[0060] The pigment particles 82 are therefore described as “pyroelectric/ferroelectric”, a term of art used herein to mean that they are a pyroelectric material but are preferably within the subgroup of the ferroelectric materials. Because the ferroelectric materials represent the preferred embodiment, the following discussion will focus on ferroelectric materials with the understanding that materials which are pyroelectric but not ferroelectric may also be used.

[0061] There are many ferroelectric crystals and ceramic solid solutions which are operable within the scope of this invention. Of the ferroelectric subgroup of the 10 pyroelectric point groups, several are of particular importance. These include the tungsten bronze structure (for example, PbNb2O6), the oxygen octahedral structure (generalized by example ABO3), the pyrochlore structure (for example, Cd2Nb2O7), and layer structures (for example, Bi4Ti3O12). Of further importance within the oxygen octahedral structures are the ceramic perovskites which are of particular importance to this invention. The perovskites include, by way of example, barium titanate BaTiO3 along with its various solid solutions such as BST (barium strontium titanates), PZT (lead zirconate titanates), PLZT (lead lanthanum zirconate titanates), PT (lead titanates), PMN (lead magnesium niobates), and sodium-potassium niobates (Na,K)NbO3. Other operable ferroelectrics include PZN (lead zinc niobates), PSZT (lead stannate zirconate titanates), PZ (lead zirconates), and SBT (strontium bismuth titanates). Many other ferroelectric materials are known and may be used in relation to the present invention. Examples include BaTiO3 mixed with MgSnO3, SrTiO3 mixed with CaTiO3, CaSnO3 mixed with CaO, CaZrO3, CaSnO3, and Bi2(SnO3)3. Relaxor ferroelectric material systems such as Pb(Mg1/3Nb2/3)O3—PbTiO3—Ba(Zn1/3Nb2/3)O3 are additional examples of operable ferroelectrics. These materials are given only by way of example to define the scope of the operable materials using the crystal structure, and the invention is not limited to these materials.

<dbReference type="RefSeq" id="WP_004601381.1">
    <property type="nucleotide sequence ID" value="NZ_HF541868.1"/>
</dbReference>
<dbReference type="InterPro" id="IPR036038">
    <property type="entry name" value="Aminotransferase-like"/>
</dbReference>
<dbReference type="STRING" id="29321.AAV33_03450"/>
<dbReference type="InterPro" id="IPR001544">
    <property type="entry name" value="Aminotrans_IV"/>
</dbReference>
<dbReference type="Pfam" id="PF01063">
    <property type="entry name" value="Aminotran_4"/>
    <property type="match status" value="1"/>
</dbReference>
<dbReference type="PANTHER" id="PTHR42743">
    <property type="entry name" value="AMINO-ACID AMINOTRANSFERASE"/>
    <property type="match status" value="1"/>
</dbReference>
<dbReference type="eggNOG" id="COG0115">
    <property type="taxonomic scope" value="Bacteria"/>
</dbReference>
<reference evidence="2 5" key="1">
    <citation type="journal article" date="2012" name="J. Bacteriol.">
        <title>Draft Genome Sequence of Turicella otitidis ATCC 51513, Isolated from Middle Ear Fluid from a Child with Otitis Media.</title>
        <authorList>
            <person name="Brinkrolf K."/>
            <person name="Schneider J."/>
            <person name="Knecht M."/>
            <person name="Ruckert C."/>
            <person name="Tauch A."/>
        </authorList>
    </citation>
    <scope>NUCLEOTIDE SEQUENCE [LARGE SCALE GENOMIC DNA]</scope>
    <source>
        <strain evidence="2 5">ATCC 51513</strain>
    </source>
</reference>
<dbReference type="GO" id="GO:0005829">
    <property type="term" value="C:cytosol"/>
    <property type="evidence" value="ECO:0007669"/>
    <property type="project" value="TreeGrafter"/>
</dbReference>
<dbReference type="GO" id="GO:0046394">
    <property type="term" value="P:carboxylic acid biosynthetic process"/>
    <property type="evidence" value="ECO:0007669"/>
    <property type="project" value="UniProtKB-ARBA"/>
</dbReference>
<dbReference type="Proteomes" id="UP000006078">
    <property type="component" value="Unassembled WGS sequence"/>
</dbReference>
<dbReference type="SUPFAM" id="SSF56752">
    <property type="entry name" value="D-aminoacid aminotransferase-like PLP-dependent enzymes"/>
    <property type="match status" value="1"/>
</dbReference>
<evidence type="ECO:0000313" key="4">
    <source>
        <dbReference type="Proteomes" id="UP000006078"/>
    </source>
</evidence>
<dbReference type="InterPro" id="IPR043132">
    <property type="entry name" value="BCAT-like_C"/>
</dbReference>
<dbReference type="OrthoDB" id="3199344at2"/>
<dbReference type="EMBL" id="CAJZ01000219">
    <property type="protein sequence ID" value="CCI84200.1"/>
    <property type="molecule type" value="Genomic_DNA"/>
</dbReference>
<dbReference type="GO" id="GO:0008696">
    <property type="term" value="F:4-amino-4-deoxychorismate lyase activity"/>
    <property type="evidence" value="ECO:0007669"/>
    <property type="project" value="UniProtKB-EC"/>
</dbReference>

[0062] Filler particles 84 may also be present. The filler particles 84 enter into the capacitive storage process only weakly, if at all. Instead, their main function is to add bulk and flow consistency, as well as other physical properties, to the capacitive paint layer structure 70. Examples of operable filler particles 84 include SiO2 and Al2O3. The filler particles 84 may be of any operable morphology and size, but typically are generally equiaxed particles from about 0.1 to about 10 micrometers in dimension.